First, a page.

KS Intergration solves for mutual photometric effects produced by planets and spots allowing for analysis of planetary occultations of spots and spots regions. It proceeds by identifying integrable and non integrable arcs on the objects profiles and analytically calculates the solution exploiting the power of Kelvin-Stokes theorem. It provides the solution up to the second degree of the limb darkening law.
KSTAT calculates the 2 and 3-point correlation functions in discreet point data. These include the two-point correlation function in 2 and 3-dimensions, the anisotripic 2PCF decomposed in either sigma-pi or Kazin's dist. mu projection. The 3-point correlation function can also work in anisotropic coordinates. The code is based on kd-tree structures and is parallelized using a mixture of MPI and OpenMP.
The routines in ktransit create and fit a transiting planet model. The underlying model is a Fortran implementation of the Mandel & Agol (2002) limb darkened transit model. The code calculates a full orbital model and eccentricity can be allowed to vary; radial velocity data can also be calculated via the model and included in the fit.
kungifu is a set of IDL software routines designed for the calibration and reduction of fiber-fed integral-field unit (IFU) astronomical spectroscopy. These routines can perform optimal extraction of IFU data and allow relative and absolute wavelength calibration to within a few hundredths of a pixel (for unbinned data) across 1200-2000 fibers. kungifu does nearly Poisson-limited sky subtraction, even in the I band, and can rebin in wavelength. The Princeton IDLUTILS and IDLSPEC2D packages must be installed for kungifu to run.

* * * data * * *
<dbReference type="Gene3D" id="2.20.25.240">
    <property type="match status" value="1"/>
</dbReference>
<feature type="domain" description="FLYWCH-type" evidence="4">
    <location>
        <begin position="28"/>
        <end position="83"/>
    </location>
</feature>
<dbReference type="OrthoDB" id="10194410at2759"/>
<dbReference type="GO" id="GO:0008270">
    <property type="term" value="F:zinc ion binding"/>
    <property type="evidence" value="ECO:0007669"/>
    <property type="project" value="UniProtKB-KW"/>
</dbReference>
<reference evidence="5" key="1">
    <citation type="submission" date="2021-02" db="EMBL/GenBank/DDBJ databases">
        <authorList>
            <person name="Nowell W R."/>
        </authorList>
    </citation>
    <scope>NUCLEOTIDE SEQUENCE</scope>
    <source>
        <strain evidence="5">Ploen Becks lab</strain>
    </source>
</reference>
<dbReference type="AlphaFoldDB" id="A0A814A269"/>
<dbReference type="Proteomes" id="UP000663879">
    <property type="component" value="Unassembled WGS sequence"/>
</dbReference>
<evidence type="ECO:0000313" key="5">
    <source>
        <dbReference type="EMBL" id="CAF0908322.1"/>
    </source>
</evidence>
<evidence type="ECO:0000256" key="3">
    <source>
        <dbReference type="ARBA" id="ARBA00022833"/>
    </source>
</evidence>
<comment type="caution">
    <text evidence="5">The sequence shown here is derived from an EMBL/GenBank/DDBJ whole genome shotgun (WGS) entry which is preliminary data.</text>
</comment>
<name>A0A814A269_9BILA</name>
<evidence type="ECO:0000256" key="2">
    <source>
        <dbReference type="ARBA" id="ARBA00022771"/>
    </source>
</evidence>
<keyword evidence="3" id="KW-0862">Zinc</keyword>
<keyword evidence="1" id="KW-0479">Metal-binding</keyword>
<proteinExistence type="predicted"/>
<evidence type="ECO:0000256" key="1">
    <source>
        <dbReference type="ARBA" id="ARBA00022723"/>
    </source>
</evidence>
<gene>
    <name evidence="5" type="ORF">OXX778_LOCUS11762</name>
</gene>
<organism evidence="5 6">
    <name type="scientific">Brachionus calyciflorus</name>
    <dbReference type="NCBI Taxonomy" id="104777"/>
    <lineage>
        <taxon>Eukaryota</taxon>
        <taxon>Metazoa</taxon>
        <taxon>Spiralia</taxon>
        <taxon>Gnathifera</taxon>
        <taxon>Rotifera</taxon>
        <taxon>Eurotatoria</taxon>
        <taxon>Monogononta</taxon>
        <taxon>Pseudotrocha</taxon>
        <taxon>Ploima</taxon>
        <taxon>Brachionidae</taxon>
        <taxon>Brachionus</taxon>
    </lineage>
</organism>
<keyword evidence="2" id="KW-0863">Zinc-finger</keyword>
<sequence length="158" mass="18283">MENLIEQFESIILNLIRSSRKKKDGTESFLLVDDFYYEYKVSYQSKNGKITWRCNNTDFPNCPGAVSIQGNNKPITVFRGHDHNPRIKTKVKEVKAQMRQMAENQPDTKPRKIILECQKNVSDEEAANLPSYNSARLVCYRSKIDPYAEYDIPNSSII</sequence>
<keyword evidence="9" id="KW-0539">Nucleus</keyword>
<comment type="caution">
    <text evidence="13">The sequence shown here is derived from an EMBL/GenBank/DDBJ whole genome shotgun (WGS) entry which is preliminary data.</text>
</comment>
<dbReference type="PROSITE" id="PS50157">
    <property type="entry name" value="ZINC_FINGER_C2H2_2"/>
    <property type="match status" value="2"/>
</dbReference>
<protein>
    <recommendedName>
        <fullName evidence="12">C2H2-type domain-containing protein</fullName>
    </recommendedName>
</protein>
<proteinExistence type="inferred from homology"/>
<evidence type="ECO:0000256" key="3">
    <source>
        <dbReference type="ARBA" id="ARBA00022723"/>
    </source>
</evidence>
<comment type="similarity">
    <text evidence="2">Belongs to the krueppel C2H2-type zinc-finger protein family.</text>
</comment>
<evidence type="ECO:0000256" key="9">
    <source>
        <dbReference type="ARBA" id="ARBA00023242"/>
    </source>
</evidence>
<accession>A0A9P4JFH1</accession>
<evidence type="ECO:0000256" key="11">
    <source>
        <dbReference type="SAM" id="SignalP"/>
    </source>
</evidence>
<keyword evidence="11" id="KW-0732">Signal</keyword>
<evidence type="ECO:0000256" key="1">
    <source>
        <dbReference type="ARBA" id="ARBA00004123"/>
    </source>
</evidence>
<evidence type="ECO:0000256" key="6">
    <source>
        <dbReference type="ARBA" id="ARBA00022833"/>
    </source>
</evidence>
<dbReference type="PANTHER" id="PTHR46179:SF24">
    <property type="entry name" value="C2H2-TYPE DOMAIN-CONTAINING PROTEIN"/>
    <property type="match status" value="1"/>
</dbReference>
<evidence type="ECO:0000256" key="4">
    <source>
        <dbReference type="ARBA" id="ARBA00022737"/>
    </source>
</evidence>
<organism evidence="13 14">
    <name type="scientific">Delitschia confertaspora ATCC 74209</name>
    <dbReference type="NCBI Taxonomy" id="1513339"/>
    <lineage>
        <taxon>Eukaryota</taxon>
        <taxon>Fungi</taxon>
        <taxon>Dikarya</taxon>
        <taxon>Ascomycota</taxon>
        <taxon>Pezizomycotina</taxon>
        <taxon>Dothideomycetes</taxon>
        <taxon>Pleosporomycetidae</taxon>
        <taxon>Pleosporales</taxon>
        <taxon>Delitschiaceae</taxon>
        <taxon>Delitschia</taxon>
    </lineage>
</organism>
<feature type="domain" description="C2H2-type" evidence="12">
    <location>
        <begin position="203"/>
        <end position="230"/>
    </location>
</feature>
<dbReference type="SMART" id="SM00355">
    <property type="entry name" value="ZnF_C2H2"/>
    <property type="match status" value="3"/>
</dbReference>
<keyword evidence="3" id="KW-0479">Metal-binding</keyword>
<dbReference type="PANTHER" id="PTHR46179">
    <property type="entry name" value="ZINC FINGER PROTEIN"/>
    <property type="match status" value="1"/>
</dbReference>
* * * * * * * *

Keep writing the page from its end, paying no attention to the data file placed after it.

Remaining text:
The KvW code applies the Kwee Van Woerden (KvW) method for eclipse or transit minimum timing, with an improved error calculation that avoids underestimated errors in minimum times that may appear in the original method. This is particularly the case for low-noise eclipse or transit lightcurves from space or from modern ground instrumentation. The code requires an input light curve of near-equidistant points that contains only the eclipse, without any off-eclipse points, and is available in python and IDL. Both implementaitons return an eclipse minimum time with its error and provide optional text output and plots, as well as several levels of debug information.
L-PICOLA generates and evolves a set of initial conditions into a dark matter field and can include primordial non-Gaussianity in the simulation and simulate the past lightcone at run-time, with optional replication of the simulation volume. It is a fast, distributed-memory, planar-parallel code. L-PICOLA is extremely useful for both current and next generation large-scale structure surveys.